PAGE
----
Brass Valley: The Fall of an American Industry

Brass Valley: The Fall of an American Industry
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Thursday, June 28, 2012

detail 1


PHOTOGRAPHER'S JOURNAL: What units measure my distance from the people who built these terraces? How do I weigh the gap? How far are they, am I, from the hovering walls of the dark gorge?  A visit here is a sublime assault of spiritual vertigo. They tell me it's just the altitude, but I believe it's a matter of scale and proximity and forces we lack the tools to plumb. 

The dark monolith in the center of the image, just behind the watchman's tower, is the sheer face of a mountain cliff. Trees cling to the cliff and you can just make out a flag on a pole at the top. In reality it would stand tall next to the watchman's tower. The distance between is deceptive, the distance down, too far to fall. The Urubamba River swirls there for several million years, and smaller than a sparrow; my time at the top, too short to note.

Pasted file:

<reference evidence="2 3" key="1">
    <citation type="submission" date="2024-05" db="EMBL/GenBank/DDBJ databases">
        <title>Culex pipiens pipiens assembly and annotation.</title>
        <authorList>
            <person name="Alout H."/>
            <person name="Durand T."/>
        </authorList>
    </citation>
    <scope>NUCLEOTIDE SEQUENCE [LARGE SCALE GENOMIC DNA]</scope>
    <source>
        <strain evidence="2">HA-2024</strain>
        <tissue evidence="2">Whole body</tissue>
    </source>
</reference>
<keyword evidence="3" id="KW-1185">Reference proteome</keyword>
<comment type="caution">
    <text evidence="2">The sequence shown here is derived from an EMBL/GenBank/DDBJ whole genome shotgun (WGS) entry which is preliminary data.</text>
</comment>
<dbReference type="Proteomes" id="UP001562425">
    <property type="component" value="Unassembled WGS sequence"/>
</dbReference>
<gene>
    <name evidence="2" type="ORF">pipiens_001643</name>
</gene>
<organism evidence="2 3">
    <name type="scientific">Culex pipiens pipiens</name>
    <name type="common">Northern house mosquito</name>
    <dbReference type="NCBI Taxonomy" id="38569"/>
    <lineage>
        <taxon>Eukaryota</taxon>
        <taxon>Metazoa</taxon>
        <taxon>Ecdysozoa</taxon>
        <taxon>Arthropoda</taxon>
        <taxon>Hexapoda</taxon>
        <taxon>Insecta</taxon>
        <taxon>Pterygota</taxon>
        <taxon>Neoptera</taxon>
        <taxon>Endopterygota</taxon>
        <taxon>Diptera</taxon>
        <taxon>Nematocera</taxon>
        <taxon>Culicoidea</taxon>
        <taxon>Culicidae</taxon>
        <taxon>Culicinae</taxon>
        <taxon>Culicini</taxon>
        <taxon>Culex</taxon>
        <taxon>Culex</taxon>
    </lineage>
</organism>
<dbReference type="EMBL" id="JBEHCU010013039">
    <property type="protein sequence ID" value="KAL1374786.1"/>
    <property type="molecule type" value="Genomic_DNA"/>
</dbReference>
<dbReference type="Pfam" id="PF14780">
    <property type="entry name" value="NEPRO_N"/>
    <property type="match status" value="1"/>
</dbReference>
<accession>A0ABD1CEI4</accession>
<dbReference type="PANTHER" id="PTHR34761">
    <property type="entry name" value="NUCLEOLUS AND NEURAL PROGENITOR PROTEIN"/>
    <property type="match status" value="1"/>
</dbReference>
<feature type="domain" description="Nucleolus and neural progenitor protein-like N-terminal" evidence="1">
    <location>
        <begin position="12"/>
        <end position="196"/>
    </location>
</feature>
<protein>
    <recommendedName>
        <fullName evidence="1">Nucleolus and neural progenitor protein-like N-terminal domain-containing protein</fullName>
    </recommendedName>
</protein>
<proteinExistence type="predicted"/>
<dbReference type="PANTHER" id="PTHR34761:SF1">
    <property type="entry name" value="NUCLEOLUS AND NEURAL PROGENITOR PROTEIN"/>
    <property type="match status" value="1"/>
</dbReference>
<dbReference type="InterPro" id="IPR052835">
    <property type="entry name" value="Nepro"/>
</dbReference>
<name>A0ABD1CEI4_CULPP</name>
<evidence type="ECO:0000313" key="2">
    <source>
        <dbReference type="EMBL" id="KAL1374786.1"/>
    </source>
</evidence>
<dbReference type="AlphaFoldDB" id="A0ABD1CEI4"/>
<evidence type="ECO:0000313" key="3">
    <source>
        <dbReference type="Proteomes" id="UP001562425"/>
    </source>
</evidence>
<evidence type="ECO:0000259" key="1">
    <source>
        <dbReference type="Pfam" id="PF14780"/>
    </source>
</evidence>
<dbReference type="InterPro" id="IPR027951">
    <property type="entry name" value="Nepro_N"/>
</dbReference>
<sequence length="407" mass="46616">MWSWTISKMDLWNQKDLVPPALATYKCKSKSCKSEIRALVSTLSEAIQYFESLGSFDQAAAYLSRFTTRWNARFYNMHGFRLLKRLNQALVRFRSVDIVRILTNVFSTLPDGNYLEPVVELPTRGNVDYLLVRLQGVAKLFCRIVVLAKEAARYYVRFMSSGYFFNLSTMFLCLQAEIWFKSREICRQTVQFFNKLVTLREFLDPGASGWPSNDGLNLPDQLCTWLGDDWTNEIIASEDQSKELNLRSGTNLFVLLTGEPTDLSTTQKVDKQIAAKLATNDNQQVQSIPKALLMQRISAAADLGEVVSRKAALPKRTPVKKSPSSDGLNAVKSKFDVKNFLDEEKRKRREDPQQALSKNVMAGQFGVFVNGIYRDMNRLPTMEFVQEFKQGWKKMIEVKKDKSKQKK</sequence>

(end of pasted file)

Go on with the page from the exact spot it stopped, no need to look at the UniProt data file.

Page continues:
This image is a detail extracted from yesterday's panorama. Look at the previous image to see where it fits. With time to stroll, I'd climb up and down the terraces walking back and forth, framing images with my long lens, ecstatic with vertigo, watching how the guard tower danced with the mountain peak between the garden terraces and the mountain walls, till the sun dropped, and the gorges were sealed.